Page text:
Why is wearing white clothes after Labor Day a fashion faux pas?

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  1. ComfortB profile image88
    ComfortBposted 7 years ago

    Why is wearing white clothes after Labor Day a fashion faux pas?

    I live in Georgia where it's ever so hooot! White clothes just seems to be the comfortable thing to wear.

  2. eclecticme profile image84
    eclecticmeposted 7 years ago

    The original idea of no white after Labor Day or before Easter applied to shoes. Most fashion experts attribute this to the belief that white pumps would be soiled and unpractical in the winter months. The carry over to clothes has two possible explanations. The first is to remind people that summer weight and type clothing is not sensible in colder weather, and the second theory is that the established rich wanted to enforce rules on the nouveau riche. Whatever the original reasons, these rules have become more relaxed, and they never applied to off-white, cream colors or to the winter bride.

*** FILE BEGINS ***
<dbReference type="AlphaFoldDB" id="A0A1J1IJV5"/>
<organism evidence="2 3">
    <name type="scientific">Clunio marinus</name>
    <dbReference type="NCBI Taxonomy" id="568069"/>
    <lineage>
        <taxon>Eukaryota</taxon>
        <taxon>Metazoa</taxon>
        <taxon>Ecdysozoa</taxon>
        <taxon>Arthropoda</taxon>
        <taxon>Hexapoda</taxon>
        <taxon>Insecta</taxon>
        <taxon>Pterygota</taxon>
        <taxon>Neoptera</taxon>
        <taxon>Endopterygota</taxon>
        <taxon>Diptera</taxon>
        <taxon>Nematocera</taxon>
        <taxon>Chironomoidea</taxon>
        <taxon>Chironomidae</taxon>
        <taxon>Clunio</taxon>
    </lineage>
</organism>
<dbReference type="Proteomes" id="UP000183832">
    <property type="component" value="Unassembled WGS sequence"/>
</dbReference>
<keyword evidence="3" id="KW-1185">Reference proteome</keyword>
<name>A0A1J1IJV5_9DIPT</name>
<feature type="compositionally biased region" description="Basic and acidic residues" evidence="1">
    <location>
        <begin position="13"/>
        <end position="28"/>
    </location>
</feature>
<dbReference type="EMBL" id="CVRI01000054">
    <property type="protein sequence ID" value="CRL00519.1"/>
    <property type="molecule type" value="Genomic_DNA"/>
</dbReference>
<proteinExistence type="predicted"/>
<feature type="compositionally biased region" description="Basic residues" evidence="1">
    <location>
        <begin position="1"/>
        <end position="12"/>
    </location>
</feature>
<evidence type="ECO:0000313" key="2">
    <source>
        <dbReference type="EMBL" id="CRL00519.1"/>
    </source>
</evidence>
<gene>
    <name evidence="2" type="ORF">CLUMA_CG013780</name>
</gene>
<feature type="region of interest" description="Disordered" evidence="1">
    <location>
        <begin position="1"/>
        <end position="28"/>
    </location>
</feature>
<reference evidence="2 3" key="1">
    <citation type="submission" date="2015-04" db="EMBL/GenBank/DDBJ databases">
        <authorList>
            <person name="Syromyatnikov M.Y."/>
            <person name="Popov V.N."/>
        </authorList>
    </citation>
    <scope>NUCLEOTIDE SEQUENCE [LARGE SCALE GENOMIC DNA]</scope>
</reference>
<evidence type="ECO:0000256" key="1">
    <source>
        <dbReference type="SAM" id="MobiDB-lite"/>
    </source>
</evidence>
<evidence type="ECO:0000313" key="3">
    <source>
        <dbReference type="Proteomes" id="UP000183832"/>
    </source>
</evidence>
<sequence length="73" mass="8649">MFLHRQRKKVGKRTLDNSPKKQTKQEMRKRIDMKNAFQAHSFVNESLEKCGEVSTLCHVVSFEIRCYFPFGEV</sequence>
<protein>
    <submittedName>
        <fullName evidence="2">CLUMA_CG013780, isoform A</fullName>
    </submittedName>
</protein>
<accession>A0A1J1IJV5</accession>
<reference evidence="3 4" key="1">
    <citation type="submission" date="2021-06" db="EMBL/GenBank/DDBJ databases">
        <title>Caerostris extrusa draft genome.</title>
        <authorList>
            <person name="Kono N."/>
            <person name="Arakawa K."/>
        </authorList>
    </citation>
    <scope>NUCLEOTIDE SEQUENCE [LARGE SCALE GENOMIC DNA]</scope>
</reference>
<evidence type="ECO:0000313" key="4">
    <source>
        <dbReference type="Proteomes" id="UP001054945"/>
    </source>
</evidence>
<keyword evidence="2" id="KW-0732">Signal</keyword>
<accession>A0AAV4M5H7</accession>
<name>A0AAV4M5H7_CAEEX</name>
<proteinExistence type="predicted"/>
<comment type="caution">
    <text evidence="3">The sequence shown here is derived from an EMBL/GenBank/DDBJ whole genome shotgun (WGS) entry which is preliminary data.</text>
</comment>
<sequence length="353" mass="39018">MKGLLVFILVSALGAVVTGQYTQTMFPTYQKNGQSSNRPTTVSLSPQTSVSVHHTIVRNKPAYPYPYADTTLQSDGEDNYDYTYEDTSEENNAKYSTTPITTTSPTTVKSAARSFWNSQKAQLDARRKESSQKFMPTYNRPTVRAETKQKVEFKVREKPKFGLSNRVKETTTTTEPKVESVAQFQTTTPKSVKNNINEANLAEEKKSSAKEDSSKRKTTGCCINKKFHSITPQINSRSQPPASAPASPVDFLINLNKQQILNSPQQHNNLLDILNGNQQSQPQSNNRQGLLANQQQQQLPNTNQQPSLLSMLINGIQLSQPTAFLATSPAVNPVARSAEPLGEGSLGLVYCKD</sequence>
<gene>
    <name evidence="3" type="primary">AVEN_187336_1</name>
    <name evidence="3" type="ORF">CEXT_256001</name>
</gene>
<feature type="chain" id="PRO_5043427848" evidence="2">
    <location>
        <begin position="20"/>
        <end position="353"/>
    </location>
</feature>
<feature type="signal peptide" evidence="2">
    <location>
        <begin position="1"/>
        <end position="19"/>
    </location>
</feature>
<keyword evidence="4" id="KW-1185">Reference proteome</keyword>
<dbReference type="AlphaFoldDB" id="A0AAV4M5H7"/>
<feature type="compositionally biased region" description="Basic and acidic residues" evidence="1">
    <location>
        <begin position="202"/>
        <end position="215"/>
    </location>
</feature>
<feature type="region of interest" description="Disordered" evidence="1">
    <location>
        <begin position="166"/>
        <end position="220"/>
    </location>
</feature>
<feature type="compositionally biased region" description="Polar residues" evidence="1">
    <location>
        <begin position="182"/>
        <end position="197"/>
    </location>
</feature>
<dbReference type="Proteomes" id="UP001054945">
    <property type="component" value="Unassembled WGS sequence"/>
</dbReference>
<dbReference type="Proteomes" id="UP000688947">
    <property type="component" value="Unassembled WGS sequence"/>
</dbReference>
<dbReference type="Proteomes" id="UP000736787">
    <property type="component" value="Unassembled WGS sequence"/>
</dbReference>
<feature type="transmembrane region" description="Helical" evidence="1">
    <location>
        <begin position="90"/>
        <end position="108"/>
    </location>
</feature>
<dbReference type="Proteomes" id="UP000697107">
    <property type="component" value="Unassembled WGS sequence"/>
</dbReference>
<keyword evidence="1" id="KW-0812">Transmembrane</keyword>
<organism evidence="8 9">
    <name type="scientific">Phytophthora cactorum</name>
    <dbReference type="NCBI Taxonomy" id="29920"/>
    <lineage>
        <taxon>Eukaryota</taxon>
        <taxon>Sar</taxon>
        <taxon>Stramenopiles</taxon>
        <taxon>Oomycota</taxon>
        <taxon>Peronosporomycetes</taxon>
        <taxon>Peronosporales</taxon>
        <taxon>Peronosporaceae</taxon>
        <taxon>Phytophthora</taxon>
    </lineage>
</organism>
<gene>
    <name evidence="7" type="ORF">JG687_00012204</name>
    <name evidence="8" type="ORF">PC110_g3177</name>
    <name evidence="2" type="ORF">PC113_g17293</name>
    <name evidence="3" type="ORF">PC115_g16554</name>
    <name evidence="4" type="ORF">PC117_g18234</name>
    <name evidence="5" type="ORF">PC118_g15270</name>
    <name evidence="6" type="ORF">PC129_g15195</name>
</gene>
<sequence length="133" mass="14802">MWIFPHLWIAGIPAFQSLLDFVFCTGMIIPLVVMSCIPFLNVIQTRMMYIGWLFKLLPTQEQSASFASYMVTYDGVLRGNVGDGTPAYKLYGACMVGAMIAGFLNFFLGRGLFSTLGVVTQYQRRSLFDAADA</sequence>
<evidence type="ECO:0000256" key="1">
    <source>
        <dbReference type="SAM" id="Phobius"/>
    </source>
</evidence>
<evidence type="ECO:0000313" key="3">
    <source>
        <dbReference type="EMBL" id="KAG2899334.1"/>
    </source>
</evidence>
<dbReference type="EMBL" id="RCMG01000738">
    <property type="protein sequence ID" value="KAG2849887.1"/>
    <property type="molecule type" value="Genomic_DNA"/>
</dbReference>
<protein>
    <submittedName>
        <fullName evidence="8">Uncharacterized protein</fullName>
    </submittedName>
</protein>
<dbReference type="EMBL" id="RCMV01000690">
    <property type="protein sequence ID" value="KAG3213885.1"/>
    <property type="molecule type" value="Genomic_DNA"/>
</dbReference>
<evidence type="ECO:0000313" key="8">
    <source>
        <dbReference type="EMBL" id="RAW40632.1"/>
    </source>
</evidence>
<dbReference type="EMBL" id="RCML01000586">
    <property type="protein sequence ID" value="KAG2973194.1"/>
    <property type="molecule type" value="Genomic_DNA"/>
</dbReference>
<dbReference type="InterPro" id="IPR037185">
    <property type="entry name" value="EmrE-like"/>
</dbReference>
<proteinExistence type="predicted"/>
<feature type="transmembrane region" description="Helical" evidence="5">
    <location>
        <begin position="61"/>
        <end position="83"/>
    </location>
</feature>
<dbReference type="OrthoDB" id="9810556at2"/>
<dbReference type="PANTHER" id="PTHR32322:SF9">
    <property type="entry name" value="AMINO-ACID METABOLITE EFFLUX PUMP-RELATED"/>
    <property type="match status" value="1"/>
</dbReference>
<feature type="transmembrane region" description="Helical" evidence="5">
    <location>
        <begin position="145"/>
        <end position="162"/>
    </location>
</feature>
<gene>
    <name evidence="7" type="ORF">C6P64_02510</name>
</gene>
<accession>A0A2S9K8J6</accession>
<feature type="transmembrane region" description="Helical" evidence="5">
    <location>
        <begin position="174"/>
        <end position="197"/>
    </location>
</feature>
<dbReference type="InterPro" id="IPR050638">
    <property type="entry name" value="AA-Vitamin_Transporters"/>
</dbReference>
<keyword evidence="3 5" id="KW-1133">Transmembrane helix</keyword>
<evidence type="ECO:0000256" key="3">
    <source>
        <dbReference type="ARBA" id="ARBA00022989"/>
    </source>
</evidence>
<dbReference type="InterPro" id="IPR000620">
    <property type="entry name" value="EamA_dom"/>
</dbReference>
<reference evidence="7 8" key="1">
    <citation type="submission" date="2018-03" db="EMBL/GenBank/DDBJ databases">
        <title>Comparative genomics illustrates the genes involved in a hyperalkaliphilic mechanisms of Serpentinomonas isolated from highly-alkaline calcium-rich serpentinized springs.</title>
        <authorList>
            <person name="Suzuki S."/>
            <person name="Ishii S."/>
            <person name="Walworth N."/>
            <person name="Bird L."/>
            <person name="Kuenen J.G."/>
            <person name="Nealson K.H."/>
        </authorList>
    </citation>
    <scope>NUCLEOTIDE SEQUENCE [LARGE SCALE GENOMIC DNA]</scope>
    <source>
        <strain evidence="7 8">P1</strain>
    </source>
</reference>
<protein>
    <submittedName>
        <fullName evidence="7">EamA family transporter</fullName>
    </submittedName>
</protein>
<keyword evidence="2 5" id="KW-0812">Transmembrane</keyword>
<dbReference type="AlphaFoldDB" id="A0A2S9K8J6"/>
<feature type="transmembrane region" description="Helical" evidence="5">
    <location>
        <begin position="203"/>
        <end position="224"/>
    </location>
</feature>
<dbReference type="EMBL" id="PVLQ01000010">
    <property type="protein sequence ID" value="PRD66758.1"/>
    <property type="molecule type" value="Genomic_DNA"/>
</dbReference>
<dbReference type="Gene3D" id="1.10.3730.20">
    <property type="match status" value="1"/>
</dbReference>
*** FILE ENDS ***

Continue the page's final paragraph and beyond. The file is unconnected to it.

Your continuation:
3. profile image0
    Rosemary Banksposted 7 years ago

    That was a back in the day rule now anything goes.

  4. profile image55
    consentinoposted 7 years ago

    I have no idea.  Not being able to wear white after labor day is crazy.  You wonder where some of these idea come from.  Let's change it and start wearing white.




    petsareagift.com

  5. RTalloni profile image90
    RTalloniposted 7 years ago

    Initially, it was just a shoe & bag thing.  Now, some do frown on anything white between Labor Day and Easter.  There is an answer--move to Florida.  White goes year round there.  I grew up that way, and now that I am in the frigid Carolinas I have had to learn the rule.  However, today I wore a white cotton top with a denim skirt while running my errands.  In my book, comfort rules and I'm not giving this outfit up for any season.  smile

  6. profile image0
    The Fastionistaposted 6 years ago

    It's actually not anymore (yay!) - especially in warmer climates, white after Labor Day is fine. When it's cooler, it's true that the material and cut should match the season (so, while linen is fine in warmer weather, heavier cotton or wool would be best for the winter; open-toed sandals shouldn't be worn in January, etc.) but color is wide open to play with. Hope this helps!

 
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